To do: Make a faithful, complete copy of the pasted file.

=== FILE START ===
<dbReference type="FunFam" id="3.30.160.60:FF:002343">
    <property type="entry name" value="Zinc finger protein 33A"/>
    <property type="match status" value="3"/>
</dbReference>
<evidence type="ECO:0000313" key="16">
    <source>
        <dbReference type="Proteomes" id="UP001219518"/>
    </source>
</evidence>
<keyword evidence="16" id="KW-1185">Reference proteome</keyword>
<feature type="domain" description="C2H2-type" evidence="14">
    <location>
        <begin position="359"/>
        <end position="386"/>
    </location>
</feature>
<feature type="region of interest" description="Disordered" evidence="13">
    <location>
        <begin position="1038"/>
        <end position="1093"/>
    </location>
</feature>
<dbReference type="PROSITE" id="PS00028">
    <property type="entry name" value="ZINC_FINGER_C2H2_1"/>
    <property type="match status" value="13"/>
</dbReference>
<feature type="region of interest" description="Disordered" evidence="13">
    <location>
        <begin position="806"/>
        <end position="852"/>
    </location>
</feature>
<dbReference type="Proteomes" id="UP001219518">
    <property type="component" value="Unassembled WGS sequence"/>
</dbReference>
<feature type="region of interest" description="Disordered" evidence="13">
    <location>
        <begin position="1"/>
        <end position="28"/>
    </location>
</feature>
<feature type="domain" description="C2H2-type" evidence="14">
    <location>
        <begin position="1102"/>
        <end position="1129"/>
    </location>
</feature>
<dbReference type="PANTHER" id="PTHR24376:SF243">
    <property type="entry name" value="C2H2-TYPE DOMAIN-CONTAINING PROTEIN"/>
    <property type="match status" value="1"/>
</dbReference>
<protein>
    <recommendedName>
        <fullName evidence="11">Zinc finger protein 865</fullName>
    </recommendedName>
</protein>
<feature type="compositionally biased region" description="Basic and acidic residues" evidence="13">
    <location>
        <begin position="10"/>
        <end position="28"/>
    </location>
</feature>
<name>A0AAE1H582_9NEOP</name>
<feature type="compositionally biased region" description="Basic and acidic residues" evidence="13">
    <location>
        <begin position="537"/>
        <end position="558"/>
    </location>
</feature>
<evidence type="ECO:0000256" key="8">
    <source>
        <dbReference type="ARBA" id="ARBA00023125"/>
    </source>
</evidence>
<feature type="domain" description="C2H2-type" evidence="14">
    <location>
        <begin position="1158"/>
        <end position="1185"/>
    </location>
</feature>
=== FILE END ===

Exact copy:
<dbReference type="FunFam" id="3.30.160.60:FF:002343">
    <property type="entry name" value="Zinc finger protein 33A"/>
    <property type="match status" value="3"/>
</dbReference>
<evidence type="ECO:0000313" key="16">
    <source>
        <dbReference type="Proteomes" id="UP001219518"/>
    </source>
</evidence>
<keyword evidence="16" id="KW-1185">Reference proteome</keyword>
<feature type="domain" description="C2H2-type" evidence="14">
    <location>
        <begin position="359"/>
        <end position="386"/>
    </location>
</feature>
<feature type="region of interest" description="Disordered" evidence="13">
    <location>
        <begin position="1038"/>
        <end position="1093"/>
    </location>
</feature>
<dbReference type="PROSITE" id="PS00028">
    <property type="entry name" value="ZINC_FINGER_C2H2_1"/>
    <property type="match status" value="13"/>
</dbReference>
<feature type="region of interest" description="Disordered" evidence="13">
    <location>
        <begin position="806"/>
        <end position="852"/>
    </location>
</feature>
<dbReference type="Proteomes" id="UP001219518">
    <property type="component" value="Unassembled WGS sequence"/>
</dbReference>
<feature type="region of interest" description="Disordered" evidence="13">
    <location>
        <begin position="1"/>
        <end position="28"/>
    </location>
</feature>
<feature type="domain" description="C2H2-type" evidence="14">
    <location>
        <begin position="1102"/>
        <end position="1129"/>
    </location>
</feature>
<dbReference type="PANTHER" id="PTHR24376:SF243">
    <property type="entry name" value="C2H2-TYPE DOMAIN-CONTAINING PROTEIN"/>
    <property type="match status" value="1"/>
</dbReference>
<protein>
    <recommendedName>
        <fullName evidence="11">Zinc finger protein 865</fullName>
    </recommendedName>
</protein>
<feature type="compositionally biased region" description="Basic and acidic residues" evidence="13">
    <location>
        <begin position="10"/>
        <end position="28"/>
    </location>
</feature>
<name>A0AAE1H582_9NEOP</name>
<feature type="compositionally biased region" description="Basic and acidic residues" evidence="13">
    <location>
        <begin position="537"/>
        <end position="558"/>
    </location>
</feature>
<evidence type="ECO:0000256" key="8">
    <source>
        <dbReference type="ARBA" id="ARBA00023125"/>
    </source>
</evidence>
<feature type="domain" description="C2H2-type" evidence="14">
    <location>
        <begin position="1158"/>
        <end position="1185"/>
    </location>
</feature>